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Alliance Webinar on Indigenous Sovereignty and the Indian Child Welfare Act

Federal protections for Native American children and families are under threat. Is your state listening to tribal nations to plan how to respond? 

In this National Issues > State Action webinar, we learn from Native American and Indian Child Welfare Act (ICWA) leaders about the cultural importance of extended family, elders, and community; the nuts and bolts of ICWA; and how state-level advocacy can ensure that the protections established by ICWA are maintained in states even if the federal law is overturned.  

The Webinar Readout

Adopted in 1978, the Indian Child Welfare Act (ICWA) is considered by many to be the “gold standard” in child welfare. ICWA is a federal law that seeks to keep Native American children with Native American families, enacted in response to large numbers of Native children being separated from their parents, extended families, and communities by state child welfare and private adoption agencies. ICWA is currently under threat due to a Supreme Court case, Haaland v. Brackeen, which challenges the constitutionality of the law. Losing the protections of ICWA would threaten the health and wellbeing of Native children and the sovereignty of Tribal nations.  

As the Alliance for Early Success works to deepen our knowledge about Native American sovereignty, culture, and advocacy, we kicked off our efforts with a deep dive into ICWA and state efforts to codify its protections now that the federal law is under threat. Not only is the issue timely due to a pending decision in Haaland v. Brackeen, but ICWA is also an entryway into discussing Tribal sovereignty, learning more about historical and current brutalities perpetuated against Native communities, families, and young children, and celebrating Native resiliency and advocacy.

We learned from Native American and ICWA leaders about the sacred importance of children and families in Native cultures; the nuts and bolts of ICWA, the reasons behind it, and what’s at stake if it’s overturned; and state-based efforts to ensure that the protections of the law are maintained regardless of what happens at the federal level.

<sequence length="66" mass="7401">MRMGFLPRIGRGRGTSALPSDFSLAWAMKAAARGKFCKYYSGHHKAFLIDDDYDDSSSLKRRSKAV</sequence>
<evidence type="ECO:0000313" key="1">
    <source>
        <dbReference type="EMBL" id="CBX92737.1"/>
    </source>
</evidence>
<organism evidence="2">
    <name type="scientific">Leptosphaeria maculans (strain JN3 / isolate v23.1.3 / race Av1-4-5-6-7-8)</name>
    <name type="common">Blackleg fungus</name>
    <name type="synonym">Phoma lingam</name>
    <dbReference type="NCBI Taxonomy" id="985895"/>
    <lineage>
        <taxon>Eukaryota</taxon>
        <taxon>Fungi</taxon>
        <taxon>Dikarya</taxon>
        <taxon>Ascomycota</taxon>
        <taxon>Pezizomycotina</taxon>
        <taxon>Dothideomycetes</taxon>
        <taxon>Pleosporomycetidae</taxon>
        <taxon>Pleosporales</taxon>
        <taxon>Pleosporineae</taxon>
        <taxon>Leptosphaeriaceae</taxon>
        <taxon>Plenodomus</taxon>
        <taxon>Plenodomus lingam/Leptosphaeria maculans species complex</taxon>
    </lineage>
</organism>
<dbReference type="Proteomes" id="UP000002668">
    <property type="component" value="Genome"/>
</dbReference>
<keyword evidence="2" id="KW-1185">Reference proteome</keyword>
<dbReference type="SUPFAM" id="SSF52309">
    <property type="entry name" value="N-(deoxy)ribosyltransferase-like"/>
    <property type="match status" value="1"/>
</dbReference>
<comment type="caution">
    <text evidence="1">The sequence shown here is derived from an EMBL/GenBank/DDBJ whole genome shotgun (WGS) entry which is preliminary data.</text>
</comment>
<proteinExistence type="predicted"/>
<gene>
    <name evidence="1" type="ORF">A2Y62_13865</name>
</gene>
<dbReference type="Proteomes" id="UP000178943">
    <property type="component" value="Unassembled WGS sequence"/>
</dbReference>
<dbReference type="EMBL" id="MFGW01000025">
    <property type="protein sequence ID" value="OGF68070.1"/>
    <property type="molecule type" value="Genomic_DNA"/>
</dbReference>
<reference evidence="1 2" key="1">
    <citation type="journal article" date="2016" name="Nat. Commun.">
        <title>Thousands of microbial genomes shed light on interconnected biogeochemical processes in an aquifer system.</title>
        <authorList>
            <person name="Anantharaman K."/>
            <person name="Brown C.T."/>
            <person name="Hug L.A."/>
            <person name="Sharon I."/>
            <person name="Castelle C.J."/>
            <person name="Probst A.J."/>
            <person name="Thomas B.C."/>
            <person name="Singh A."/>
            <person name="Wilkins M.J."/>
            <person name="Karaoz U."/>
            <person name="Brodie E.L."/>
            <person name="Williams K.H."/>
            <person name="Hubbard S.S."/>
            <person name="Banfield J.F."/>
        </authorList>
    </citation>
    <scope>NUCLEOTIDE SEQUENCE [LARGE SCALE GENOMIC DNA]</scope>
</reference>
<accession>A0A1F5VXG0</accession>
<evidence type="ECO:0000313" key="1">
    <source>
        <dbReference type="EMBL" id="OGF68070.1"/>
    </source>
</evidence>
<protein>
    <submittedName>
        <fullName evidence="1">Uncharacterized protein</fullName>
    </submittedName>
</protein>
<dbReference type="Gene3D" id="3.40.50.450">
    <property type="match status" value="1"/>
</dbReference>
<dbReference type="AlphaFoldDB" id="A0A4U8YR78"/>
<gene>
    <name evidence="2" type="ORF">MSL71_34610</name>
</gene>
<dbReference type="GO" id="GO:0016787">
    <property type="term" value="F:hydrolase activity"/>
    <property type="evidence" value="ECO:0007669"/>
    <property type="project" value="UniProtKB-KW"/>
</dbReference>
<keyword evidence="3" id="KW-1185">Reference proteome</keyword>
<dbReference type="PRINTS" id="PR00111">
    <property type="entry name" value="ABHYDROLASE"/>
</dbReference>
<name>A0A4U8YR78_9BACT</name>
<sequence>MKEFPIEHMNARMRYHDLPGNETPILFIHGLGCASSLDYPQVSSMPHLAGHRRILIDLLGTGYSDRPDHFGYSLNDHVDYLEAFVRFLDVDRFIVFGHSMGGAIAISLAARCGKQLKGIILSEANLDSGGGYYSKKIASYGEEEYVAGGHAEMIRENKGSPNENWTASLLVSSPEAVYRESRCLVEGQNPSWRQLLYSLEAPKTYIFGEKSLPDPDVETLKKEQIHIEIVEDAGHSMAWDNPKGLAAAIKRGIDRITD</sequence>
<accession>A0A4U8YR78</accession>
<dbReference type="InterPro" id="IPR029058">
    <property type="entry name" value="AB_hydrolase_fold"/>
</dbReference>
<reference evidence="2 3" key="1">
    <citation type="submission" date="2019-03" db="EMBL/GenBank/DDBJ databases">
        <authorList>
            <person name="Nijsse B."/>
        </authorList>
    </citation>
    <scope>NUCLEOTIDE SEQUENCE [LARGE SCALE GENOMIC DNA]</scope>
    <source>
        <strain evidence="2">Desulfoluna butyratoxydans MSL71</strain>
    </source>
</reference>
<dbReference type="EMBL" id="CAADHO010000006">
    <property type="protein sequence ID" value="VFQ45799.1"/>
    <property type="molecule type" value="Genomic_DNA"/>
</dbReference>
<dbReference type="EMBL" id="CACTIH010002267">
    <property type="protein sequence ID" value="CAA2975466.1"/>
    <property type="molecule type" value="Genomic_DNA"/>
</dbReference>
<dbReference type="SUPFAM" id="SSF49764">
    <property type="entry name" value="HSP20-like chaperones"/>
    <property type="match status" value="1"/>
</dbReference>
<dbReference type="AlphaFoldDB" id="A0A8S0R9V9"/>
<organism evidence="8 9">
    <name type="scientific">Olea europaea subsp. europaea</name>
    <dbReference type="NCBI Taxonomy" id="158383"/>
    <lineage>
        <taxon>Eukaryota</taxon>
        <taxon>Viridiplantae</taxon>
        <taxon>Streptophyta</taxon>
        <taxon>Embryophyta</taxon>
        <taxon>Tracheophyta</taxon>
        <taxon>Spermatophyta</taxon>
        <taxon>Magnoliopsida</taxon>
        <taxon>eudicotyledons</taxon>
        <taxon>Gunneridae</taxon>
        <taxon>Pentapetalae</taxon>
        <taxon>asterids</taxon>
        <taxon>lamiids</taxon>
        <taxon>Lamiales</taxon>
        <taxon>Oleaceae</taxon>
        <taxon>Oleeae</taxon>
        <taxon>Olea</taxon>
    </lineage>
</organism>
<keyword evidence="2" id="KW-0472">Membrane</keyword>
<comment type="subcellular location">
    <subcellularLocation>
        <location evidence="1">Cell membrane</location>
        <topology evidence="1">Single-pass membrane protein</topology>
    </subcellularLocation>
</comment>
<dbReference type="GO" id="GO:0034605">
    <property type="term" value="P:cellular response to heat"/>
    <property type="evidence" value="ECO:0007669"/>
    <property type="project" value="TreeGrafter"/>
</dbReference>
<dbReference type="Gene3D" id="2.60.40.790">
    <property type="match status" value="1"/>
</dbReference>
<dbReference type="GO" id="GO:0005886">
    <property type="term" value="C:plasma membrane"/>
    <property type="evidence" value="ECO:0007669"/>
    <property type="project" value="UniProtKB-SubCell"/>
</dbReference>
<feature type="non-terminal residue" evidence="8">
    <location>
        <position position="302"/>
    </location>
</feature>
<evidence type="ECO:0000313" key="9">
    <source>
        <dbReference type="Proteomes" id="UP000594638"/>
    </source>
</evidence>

Speakers included:

    • Olga Gonzalez, Executive Director, Cultivando, and a member of the Yaqui and Otomi nations
    • Jack Trope, Senior Director, Indian Child Welfare Program, Casey Family Programs
    • Larissa Littlewolf, Associate Director, Tribal Training and Certification Partnership, University of Minnesota Duluth, and an enrolled member of the Leech Lake Band of Ojibwe
    • Dawn Gray, Managing Attorney, Blackfeet Nation, and a Blackfeet tribal member

After a welcome and framing from Jacy Montoya Price of the Alliance for Early Success, Olga Gonzalez led us in an opening that honored Native land, the earth, and Native culture and wisdom, and acknowledged both the trauma and joy in Native culture. She acknowledged that we all share a historical wound from White supremacy and colonization, and by acknowledging the injustices that have been perpetrated against Native people, we begin to heal. By taking action to address the systemic issues, we begin to demonstrate our commitment to righting the wrongs of the past.

Gonzalez grounded us in some Native history and culture that has impacted her own family history and experience:

    • Columbus’ exploitative expedition to Hispaniola and the story of Chief Hatuey, who resisted colonization.
    • The story of “La Llorona,” the weeping woman, who represented indigenous women doing whatever was necessary to protect their children.
    • Yaqui people in both the US and Mexico taken by soldiers to be enslaved and forced to work in gold and silver mines and on plantations.
    • Boarding schools in both the U.S. and Canada where Native children were removed from their families and tribes and forcibly assimilated.